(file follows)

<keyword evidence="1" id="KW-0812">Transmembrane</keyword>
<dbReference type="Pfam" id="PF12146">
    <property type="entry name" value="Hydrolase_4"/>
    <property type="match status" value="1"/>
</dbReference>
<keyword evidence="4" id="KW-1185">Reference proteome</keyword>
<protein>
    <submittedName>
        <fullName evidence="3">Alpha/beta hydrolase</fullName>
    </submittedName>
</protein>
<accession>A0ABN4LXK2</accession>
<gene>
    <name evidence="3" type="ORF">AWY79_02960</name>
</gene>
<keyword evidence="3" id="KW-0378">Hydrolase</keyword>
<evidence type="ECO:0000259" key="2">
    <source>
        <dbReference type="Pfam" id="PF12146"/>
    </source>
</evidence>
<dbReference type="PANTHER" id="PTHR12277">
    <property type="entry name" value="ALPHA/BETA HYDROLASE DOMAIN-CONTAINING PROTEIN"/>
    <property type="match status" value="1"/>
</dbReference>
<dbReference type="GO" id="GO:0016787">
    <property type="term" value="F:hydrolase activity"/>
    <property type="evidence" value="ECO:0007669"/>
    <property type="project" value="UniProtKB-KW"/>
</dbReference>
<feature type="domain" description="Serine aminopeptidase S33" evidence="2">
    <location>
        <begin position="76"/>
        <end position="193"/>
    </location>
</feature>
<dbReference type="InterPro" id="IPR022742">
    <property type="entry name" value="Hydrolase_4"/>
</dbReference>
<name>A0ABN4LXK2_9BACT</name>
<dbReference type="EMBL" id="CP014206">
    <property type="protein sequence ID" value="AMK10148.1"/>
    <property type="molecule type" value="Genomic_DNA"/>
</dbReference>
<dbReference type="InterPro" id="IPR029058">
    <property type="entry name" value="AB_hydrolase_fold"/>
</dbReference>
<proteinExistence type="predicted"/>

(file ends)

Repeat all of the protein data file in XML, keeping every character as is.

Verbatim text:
<keyword evidence="1" id="KW-0812">Transmembrane</keyword>
<dbReference type="Pfam" id="PF12146">
    <property type="entry name" value="Hydrolase_4"/>
    <property type="match status" value="1"/>
</dbReference>
<keyword evidence="4" id="KW-1185">Reference proteome</keyword>
<protein>
    <submittedName>
        <fullName evidence="3">Alpha/beta hydrolase</fullName>
    </submittedName>
</protein>
<accession>A0ABN4LXK2</accession>
<gene>
    <name evidence="3" type="ORF">AWY79_02960</name>
</gene>
<keyword evidence="3" id="KW-0378">Hydrolase</keyword>
<evidence type="ECO:0000259" key="2">
    <source>
        <dbReference type="Pfam" id="PF12146"/>
    </source>
</evidence>
<dbReference type="PANTHER" id="PTHR12277">
    <property type="entry name" value="ALPHA/BETA HYDROLASE DOMAIN-CONTAINING PROTEIN"/>
    <property type="match status" value="1"/>
</dbReference>
<dbReference type="GO" id="GO:0016787">
    <property type="term" value="F:hydrolase activity"/>
    <property type="evidence" value="ECO:0007669"/>
    <property type="project" value="UniProtKB-KW"/>
</dbReference>
<feature type="domain" description="Serine aminopeptidase S33" evidence="2">
    <location>
        <begin position="76"/>
        <end position="193"/>
    </location>
</feature>
<dbReference type="InterPro" id="IPR022742">
    <property type="entry name" value="Hydrolase_4"/>
</dbReference>
<name>A0ABN4LXK2_9BACT</name>
<dbReference type="EMBL" id="CP014206">
    <property type="protein sequence ID" value="AMK10148.1"/>
    <property type="molecule type" value="Genomic_DNA"/>
</dbReference>
<dbReference type="InterPro" id="IPR029058">
    <property type="entry name" value="AB_hydrolase_fold"/>
</dbReference>
<proteinExistence type="predicted"/>